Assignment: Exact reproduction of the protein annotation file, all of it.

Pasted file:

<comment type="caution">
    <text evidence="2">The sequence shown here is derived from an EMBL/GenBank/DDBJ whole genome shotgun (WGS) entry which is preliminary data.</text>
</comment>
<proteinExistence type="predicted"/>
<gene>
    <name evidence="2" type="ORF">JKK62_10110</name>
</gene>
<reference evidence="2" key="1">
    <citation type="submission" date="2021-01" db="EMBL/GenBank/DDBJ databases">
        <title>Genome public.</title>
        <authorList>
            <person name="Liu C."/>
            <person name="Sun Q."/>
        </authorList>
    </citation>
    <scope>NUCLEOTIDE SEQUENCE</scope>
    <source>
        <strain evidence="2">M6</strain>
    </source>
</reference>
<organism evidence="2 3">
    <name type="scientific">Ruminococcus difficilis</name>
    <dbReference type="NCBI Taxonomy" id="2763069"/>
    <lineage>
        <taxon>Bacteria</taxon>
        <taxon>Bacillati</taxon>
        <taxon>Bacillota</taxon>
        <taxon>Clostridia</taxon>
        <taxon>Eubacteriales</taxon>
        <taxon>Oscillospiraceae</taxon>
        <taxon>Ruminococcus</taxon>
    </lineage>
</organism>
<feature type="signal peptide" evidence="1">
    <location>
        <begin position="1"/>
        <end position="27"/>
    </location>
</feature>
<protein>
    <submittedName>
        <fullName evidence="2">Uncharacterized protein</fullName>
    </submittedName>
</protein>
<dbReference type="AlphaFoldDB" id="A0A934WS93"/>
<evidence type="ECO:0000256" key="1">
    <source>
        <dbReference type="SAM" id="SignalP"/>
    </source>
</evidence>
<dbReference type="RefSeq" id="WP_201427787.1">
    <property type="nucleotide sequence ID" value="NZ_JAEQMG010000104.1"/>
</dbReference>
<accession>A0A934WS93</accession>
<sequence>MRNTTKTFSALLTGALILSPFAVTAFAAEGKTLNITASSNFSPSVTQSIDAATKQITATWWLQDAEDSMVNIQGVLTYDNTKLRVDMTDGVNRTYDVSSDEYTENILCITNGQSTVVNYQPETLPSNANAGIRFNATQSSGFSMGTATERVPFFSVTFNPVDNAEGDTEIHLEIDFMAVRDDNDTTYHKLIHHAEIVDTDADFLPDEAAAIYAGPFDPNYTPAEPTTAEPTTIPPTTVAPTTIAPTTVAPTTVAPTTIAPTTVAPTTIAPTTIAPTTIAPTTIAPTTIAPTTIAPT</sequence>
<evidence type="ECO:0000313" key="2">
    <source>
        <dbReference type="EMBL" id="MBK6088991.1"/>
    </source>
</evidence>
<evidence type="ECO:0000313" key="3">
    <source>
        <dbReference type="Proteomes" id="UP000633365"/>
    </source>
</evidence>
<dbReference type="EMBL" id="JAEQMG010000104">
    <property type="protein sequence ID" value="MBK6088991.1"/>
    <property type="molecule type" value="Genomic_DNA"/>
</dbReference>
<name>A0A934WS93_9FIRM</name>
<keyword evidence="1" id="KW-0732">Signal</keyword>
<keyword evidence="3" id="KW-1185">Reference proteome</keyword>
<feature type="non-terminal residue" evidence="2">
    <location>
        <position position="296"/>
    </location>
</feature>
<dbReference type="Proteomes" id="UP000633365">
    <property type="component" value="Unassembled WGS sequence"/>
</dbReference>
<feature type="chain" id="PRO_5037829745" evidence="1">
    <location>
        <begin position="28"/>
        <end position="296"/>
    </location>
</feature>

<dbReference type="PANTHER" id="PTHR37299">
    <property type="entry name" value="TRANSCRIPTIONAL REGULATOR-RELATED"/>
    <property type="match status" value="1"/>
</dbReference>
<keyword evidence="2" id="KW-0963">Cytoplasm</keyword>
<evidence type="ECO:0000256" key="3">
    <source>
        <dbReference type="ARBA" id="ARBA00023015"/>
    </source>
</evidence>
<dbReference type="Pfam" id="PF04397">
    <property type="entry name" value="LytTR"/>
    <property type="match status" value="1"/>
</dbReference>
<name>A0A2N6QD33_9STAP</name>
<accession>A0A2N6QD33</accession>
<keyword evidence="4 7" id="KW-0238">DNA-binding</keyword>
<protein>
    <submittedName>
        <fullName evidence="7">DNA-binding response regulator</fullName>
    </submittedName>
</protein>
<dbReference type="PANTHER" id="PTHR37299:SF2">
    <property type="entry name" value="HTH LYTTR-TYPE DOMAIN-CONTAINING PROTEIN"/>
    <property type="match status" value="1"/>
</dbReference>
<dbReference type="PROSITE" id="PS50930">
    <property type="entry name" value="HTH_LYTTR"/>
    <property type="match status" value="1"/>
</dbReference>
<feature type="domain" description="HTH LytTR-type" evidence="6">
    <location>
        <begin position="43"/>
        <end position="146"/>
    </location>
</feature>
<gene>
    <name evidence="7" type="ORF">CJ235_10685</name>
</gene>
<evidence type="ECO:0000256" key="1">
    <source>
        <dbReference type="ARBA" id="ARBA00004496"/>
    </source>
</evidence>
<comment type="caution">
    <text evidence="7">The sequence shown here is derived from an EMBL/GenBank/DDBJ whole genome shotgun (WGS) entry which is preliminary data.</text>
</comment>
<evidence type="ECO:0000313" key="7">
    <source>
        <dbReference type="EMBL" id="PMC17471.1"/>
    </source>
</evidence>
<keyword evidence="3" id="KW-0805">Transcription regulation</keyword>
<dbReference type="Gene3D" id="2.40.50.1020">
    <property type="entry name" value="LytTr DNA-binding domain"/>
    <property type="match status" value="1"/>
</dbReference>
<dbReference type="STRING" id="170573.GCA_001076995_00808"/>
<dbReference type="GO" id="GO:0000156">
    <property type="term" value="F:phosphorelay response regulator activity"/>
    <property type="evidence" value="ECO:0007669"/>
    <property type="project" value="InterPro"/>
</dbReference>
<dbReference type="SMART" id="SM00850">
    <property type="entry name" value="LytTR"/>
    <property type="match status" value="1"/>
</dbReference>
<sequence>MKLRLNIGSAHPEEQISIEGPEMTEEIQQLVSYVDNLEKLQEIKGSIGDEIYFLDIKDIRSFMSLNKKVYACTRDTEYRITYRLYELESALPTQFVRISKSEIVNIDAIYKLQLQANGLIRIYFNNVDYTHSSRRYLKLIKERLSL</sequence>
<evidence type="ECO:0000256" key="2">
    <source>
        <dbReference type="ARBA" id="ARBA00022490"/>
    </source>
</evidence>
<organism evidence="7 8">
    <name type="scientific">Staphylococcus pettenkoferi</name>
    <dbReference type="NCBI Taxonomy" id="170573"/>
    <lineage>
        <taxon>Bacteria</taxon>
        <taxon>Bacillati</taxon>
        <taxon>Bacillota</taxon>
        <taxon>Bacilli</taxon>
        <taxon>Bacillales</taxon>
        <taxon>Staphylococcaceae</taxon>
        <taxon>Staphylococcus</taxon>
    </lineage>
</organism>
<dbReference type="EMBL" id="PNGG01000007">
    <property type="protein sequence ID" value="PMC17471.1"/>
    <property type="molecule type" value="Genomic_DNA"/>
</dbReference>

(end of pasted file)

<comment type="caution">
    <text evidence="2">The sequence shown here is derived from an EMBL/GenBank/DDBJ whole genome shotgun (WGS) entry which is preliminary data.</text>
</comment>
<proteinExistence type="predicted"/>
<gene>
    <name evidence="2" type="ORF">JKK62_10110</name>
</gene>
<reference evidence="2" key="1">
    <citation type="submission" date="2021-01" db="EMBL/GenBank/DDBJ databases">
        <title>Genome public.</title>
        <authorList>
            <person name="Liu C."/>
            <person name="Sun Q."/>
        </authorList>
    </citation>
    <scope>NUCLEOTIDE SEQUENCE</scope>
    <source>
        <strain evidence="2">M6</strain>
    </source>
</reference>
<organism evidence="2 3">
    <name type="scientific">Ruminococcus difficilis</name>
    <dbReference type="NCBI Taxonomy" id="2763069"/>
    <lineage>
        <taxon>Bacteria</taxon>
        <taxon>Bacillati</taxon>
        <taxon>Bacillota</taxon>
        <taxon>Clostridia</taxon>
        <taxon>Eubacteriales</taxon>
        <taxon>Oscillospiraceae</taxon>
        <taxon>Ruminococcus</taxon>
    </lineage>
</organism>
<feature type="signal peptide" evidence="1">
    <location>
        <begin position="1"/>
        <end position="27"/>
    </location>
</feature>
<protein>
    <submittedName>
        <fullName evidence="2">Uncharacterized protein</fullName>
    </submittedName>
</protein>
<dbReference type="AlphaFoldDB" id="A0A934WS93"/>
<evidence type="ECO:0000256" key="1">
    <source>
        <dbReference type="SAM" id="SignalP"/>
    </source>
</evidence>
<dbReference type="RefSeq" id="WP_201427787.1">
    <property type="nucleotide sequence ID" value="NZ_JAEQMG010000104.1"/>
</dbReference>
<accession>A0A934WS93</accession>
<sequence>MRNTTKTFSALLTGALILSPFAVTAFAAEGKTLNITASSNFSPSVTQSIDAATKQITATWWLQDAEDSMVNIQGVLTYDNTKLRVDMTDGVNRTYDVSSDEYTENILCITNGQSTVVNYQPETLPSNANAGIRFNATQSSGFSMGTATERVPFFSVTFNPVDNAEGDTEIHLEIDFMAVRDDNDTTYHKLIHHAEIVDTDADFLPDEAAAIYAGPFDPNYTPAEPTTAEPTTIPPTTVAPTTIAPTTVAPTTVAPTTIAPTTVAPTTIAPTTIAPTTIAPTTIAPTTIAPTTIAPT</sequence>
<evidence type="ECO:0000313" key="2">
    <source>
        <dbReference type="EMBL" id="MBK6088991.1"/>
    </source>
</evidence>
<evidence type="ECO:0000313" key="3">
    <source>
        <dbReference type="Proteomes" id="UP000633365"/>
    </source>
</evidence>
<dbReference type="EMBL" id="JAEQMG010000104">
    <property type="protein sequence ID" value="MBK6088991.1"/>
    <property type="molecule type" value="Genomic_DNA"/>
</dbReference>
<name>A0A934WS93_9FIRM</name>
<keyword evidence="1" id="KW-0732">Signal</keyword>
<keyword evidence="3" id="KW-1185">Reference proteome</keyword>
<feature type="non-terminal residue" evidence="2">
    <location>
        <position position="296"/>
    </location>
</feature>
<dbReference type="Proteomes" id="UP000633365">
    <property type="component" value="Unassembled WGS sequence"/>
</dbReference>
<feature type="chain" id="PRO_5037829745" evidence="1">
    <location>
        <begin position="28"/>
        <end position="296"/>
    </location>
</feature>

<dbReference type="PANTHER" id="PTHR37299">
    <property type="entry name" value="TRANSCRIPTIONAL REGULATOR-RELATED"/>
    <property type="match status" value="1"/>
</dbReference>
<keyword evidence="2" id="KW-0963">Cytoplasm</keyword>
<evidence type="ECO:0000256" key="3">
    <source>
        <dbReference type="ARBA" id="ARBA00023015"/>
    </source>
</evidence>
<dbReference type="Pfam" id="PF04397">
    <property type="entry name" value="LytTR"/>
    <property type="match status" value="1"/>
</dbReference>
<name>A0A2N6QD33_9STAP</name>
<accession>A0A2N6QD33</accession>
<keyword evidence="4 7" id="KW-0238">DNA-binding</keyword>
<protein>
    <submittedName>
        <fullName evidence="7">DNA-binding response regulator</fullName>
    </submittedName>
</protein>
<dbReference type="PANTHER" id="PTHR37299:SF2">
    <property type="entry name" value="HTH LYTTR-TYPE DOMAIN-CONTAINING PROTEIN"/>
    <property type="match status" value="1"/>
</dbReference>
<dbReference type="PROSITE" id="PS50930">
    <property type="entry name" value="HTH_LYTTR"/>
    <property type="match status" value="1"/>
</dbReference>
<feature type="domain" description="HTH LytTR-type" evidence="6">
    <location>
        <begin position="43"/>
        <end position="146"/>
    </location>
</feature>
<gene>
    <name evidence="7" type="ORF">CJ235_10685</name>
</gene>
<evidence type="ECO:0000256" key="1">
    <source>
        <dbReference type="ARBA" id="ARBA00004496"/>
    </source>
</evidence>
<comment type="caution">
    <text evidence="7">The sequence shown here is derived from an EMBL/GenBank/DDBJ whole genome shotgun (WGS) entry which is preliminary data.</text>
</comment>
<evidence type="ECO:0000313" key="7">
    <source>
        <dbReference type="EMBL" id="PMC17471.1"/>
    </source>
</evidence>
<keyword evidence="3" id="KW-0805">Transcription regulation</keyword>
<dbReference type="Gene3D" id="2.40.50.1020">
    <property type="entry name" value="LytTr DNA-binding domain"/>
    <property type="match status" value="1"/>
</dbReference>
<dbReference type="STRING" id="170573.GCA_001076995_00808"/>
<dbReference type="GO" id="GO:0000156">
    <property type="term" value="F:phosphorelay response regulator activity"/>
    <property type="evidence" value="ECO:0007669"/>
    <property type="project" value="InterPro"/>
</dbReference>
<dbReference type="SMART" id="SM00850">
    <property type="entry name" value="LytTR"/>
    <property type="match status" value="1"/>
</dbReference>
<sequence>MKLRLNIGSAHPEEQISIEGPEMTEEIQQLVSYVDNLEKLQEIKGSIGDEIYFLDIKDIRSFMSLNKKVYACTRDTEYRITYRLYELESALPTQFVRISKSEIVNIDAIYKLQLQANGLIRIYFNNVDYTHSSRRYLKLIKERLSL</sequence>
<evidence type="ECO:0000256" key="2">
    <source>
        <dbReference type="ARBA" id="ARBA00022490"/>
    </source>
</evidence>
<organism evidence="7 8">
    <name type="scientific">Staphylococcus pettenkoferi</name>
    <dbReference type="NCBI Taxonomy" id="170573"/>
    <lineage>
        <taxon>Bacteria</taxon>
        <taxon>Bacillati</taxon>
        <taxon>Bacillota</taxon>
        <taxon>Bacilli</taxon>
        <taxon>Bacillales</taxon>
        <taxon>Staphylococcaceae</taxon>
        <taxon>Staphylococcus</taxon>
    </lineage>
</organism>
<dbReference type="EMBL" id="PNGG01000007">
    <property type="protein sequence ID" value="PMC17471.1"/>
    <property type="molecule type" value="Genomic_DNA"/>
</dbReference>